|Office of the Attorney General - State of Texas
December 27, 1999
Captain Charlotte Jordan
Dear Ms. Jordan:
You ask whether certain information is subject to required public disclosure under chapter 552 of the Government Code. Your request was assigned ID#130728.
The Ector County Sheriff's Office (the "county") received a request for the personnel records of two employees. You state that you have released some of the records to the requestor. You claim, however, that the remaining responsive information is excepted from disclosure under sections 552.103 and 552.108 of the Government Code. We have considered the exceptions you claim and have reviewed the submitted information.
Initially, you contend that the requested information may be withheld from disclosure under section 552.103 of the Government Code. Section 552.103(a), the "litigation exception," excepts from disclosure information relating to litigation to which the state or a political subdivision is or may be a party. The governmental body has the burden of providing relevant facts and documents to show that the section 552.103(a) exception is applicable in a particular situation. The test for meeting this burden is a showing that (1) litigation is pending or reasonably anticipated, and (2) the information at issue is related to that litigation. University of Tex. Law Sch. v. Texas Legal Found., 958 S.W.2d 479 (Tex. App.--Austin, 1997, no pet.); Heard v. Houston Post Co., 684 S.W.2d 210, 212 (Tex. App.--Houston [1st Dist.] 1984, writ ref'd n.r.e.); Open Records Decision No. 551 at 4 (1990). The county must meet both prongs of this test for information to be excepted under section 552.103(a).
The mere chance of litigation will not trigger section 552.103(a). Open Records Decision No. 452 at 4 (1986). To demonstrate that litigation is reasonably anticipated, the governmental body must furnish concrete evidence that litigation involving a specific matter is realistically contemplated and is more than mere conjecture. Id. Whether litigation is reasonably anticipated must be determined on a case-by-case basis. Open Records Decision No. 452 at 4 (1986).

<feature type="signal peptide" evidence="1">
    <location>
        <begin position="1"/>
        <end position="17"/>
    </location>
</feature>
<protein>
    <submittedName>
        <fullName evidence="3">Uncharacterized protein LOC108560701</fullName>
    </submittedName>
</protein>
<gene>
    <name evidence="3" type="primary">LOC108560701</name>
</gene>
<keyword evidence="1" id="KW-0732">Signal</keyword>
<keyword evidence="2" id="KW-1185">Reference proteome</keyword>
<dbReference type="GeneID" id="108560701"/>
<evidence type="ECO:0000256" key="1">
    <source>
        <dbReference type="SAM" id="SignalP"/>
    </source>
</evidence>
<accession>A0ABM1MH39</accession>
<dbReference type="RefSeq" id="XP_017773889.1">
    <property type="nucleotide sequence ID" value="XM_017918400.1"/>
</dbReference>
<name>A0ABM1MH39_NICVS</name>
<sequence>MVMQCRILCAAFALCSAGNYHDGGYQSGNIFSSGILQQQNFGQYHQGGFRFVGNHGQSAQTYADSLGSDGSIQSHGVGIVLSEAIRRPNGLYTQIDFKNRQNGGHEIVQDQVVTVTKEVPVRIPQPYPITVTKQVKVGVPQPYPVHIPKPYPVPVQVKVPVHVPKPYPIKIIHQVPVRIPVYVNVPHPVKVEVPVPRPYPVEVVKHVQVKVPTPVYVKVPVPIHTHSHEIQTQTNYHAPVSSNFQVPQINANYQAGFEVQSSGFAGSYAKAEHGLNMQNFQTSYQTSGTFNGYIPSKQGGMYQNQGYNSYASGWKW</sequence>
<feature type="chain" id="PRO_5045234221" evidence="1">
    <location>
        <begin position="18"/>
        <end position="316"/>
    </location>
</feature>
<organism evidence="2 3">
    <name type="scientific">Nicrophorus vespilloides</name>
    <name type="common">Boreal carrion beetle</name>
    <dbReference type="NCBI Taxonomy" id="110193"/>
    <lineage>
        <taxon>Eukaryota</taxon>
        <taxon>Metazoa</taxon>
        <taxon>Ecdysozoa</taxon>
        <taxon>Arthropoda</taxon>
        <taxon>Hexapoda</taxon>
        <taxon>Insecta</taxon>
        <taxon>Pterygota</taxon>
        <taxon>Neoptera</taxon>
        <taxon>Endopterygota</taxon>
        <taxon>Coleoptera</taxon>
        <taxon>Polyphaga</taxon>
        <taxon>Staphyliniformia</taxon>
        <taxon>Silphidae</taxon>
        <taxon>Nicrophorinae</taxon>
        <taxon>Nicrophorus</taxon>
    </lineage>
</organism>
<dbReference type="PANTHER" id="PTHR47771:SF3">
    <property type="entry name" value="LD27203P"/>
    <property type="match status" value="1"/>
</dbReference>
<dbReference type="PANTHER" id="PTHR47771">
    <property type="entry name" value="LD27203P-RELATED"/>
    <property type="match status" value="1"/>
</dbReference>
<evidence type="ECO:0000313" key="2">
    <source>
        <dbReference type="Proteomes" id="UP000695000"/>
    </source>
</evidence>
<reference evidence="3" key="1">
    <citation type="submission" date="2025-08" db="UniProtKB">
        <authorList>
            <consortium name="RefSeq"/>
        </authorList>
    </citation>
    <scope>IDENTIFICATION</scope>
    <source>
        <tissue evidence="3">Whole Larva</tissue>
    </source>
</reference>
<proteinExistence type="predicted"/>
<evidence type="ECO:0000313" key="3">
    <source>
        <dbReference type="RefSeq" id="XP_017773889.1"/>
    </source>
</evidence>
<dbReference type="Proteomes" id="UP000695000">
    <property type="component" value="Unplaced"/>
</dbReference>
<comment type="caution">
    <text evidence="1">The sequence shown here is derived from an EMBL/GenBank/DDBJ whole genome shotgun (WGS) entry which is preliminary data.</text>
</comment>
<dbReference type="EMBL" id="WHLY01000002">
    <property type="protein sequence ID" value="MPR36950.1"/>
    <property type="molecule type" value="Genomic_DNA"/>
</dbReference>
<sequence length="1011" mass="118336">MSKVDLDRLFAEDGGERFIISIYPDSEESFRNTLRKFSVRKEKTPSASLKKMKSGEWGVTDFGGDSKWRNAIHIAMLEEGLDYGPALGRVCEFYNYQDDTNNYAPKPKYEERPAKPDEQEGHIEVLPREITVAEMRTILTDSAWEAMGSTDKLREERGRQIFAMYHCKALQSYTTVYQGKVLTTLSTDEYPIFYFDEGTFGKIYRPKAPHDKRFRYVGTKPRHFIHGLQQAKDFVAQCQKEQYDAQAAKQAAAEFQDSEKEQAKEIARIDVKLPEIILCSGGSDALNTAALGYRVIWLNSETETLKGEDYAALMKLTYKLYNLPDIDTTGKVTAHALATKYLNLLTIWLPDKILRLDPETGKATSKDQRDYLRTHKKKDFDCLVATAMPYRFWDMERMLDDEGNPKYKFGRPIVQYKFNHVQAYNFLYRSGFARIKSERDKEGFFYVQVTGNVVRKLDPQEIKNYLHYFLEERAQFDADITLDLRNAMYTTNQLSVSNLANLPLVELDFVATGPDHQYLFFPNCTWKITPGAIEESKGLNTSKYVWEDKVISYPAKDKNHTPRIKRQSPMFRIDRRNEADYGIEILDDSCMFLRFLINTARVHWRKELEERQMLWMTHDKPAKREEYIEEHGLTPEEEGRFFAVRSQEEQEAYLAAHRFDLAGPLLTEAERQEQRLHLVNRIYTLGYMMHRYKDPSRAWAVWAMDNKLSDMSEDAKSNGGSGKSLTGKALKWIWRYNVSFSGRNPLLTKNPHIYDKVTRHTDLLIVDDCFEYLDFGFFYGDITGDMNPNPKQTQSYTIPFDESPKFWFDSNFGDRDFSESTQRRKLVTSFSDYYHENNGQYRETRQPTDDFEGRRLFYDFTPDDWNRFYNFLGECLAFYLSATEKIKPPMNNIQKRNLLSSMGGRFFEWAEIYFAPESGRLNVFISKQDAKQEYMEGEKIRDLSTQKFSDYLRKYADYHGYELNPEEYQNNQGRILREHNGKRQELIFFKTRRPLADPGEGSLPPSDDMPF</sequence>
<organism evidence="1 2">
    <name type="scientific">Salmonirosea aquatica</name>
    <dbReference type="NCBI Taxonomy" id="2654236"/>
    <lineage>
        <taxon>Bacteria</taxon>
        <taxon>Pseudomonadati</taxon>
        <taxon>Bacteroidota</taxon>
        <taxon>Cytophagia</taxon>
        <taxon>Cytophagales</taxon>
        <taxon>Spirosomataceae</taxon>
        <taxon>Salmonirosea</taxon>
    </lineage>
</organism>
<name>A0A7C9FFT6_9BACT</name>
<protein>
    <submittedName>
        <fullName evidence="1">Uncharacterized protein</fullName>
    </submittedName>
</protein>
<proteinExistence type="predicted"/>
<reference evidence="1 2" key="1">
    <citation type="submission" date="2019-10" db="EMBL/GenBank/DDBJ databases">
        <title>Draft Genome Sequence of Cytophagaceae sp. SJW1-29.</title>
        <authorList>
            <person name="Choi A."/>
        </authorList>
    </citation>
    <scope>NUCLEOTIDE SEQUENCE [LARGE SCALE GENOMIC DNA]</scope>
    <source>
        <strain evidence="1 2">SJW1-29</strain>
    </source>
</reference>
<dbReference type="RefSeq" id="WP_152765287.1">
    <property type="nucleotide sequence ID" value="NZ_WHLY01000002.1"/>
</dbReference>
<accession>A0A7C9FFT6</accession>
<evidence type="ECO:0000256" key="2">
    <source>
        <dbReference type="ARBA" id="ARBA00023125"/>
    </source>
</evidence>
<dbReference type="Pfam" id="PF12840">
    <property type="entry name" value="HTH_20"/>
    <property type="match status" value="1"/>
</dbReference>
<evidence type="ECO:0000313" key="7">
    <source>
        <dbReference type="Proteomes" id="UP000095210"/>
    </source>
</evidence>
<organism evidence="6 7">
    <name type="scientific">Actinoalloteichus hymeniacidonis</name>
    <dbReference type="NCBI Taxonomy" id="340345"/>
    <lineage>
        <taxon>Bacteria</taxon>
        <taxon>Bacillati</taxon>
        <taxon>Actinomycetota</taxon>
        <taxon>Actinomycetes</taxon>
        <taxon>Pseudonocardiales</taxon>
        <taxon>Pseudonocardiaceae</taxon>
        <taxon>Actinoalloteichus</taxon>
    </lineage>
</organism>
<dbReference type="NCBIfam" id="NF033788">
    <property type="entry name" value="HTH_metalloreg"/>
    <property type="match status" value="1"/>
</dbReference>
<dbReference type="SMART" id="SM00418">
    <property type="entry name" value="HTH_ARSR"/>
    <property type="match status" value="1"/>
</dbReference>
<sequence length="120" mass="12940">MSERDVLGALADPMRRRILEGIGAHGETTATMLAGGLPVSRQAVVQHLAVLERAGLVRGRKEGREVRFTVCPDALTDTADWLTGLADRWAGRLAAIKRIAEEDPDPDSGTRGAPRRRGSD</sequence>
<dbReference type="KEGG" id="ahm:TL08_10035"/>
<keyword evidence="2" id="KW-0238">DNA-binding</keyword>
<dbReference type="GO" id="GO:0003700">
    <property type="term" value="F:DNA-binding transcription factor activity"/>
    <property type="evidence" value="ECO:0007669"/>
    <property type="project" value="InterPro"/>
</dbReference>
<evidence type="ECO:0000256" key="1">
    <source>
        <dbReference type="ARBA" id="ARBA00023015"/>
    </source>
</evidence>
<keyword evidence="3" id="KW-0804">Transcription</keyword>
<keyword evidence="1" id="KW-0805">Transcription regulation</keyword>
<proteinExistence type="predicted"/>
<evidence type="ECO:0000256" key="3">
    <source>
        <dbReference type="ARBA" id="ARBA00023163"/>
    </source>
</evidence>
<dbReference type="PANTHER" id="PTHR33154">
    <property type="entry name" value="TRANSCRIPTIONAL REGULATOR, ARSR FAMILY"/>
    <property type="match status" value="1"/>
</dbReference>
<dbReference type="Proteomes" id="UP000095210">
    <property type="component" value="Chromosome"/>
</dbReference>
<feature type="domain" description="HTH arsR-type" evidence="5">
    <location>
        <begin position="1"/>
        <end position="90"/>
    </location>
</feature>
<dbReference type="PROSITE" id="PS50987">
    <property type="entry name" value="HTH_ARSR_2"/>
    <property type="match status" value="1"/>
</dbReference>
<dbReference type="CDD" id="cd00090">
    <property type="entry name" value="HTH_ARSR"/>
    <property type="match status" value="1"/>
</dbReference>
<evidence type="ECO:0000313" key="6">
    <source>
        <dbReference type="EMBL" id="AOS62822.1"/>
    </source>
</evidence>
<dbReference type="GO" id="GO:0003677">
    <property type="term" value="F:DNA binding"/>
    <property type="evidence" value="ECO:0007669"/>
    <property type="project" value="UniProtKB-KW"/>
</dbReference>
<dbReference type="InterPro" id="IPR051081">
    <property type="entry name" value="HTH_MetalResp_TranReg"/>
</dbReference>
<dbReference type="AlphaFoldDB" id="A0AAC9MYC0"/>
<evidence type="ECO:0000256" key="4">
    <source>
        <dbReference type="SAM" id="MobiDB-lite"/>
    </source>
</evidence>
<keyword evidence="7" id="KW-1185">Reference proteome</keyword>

You explain that the county received a "Notice of Charge of Discrimination" from the Equal Employment Opportunity Commission ("EEOC"). This office has stated that a pending EEOC complaint indicates litigation is reasonably anticipated. Open Records Decision Nos. 386 at 2 (1983), 336 at 1 (1982). However, you inform us that the EEOC charge has been dismissed. You have provided a copy of the "Dismissal and Notice of Rights" for our review. You state that litigation is reasonably anticipated because the "Dismissal and Notice of Rights" advises the complainant of his right to sue. However, the right to sue lapses ninety days after the complainant's receipt of the notice. In this case, the copy of the notice provided to our office indicates that it was mailed to the complainant on September 9, 1999; therefore, ninety days have expired since the complainant received the notice. Because our office has not been updated to the contrary, we must presume that no suit was filed within the requisite ninety day period, and, consequently, that the right to sue was lost. Furthermore, the fact that the open records request was made by an attorney does not, in and of itself, demonstrate that litigation is reasonably anticipated. Open Records Decision No. 361 (1983). Therefore, since the county has not met its section 552.103(a) burden, we conclude that the submitted information may not be withheld under this exception.
Next, you assert that the responsive information may be withheld under section 552.108. Section 552.108, the "law enforcement exception," provides as follows:
(a) Information held by a law enforcement agency or prosecutor that deals with the detection, investigation, or prosecution of crime is excepted from the requirements of Section 552.021 if: (1) release of the information would interfere with the detection, investigation or prosecution of crime; (2) it is information that deals with the detection, investigation, or prosecution of crime only in relation to an investigation that did not result in conviction or deferred adjudication; or (3) it is information that: (A) is prepared by an attorney representing the state in anticipation of or in the course of preparing for criminal litigation; or (B) reflects the mental impressions or legal reasoning of an attorney representing the state.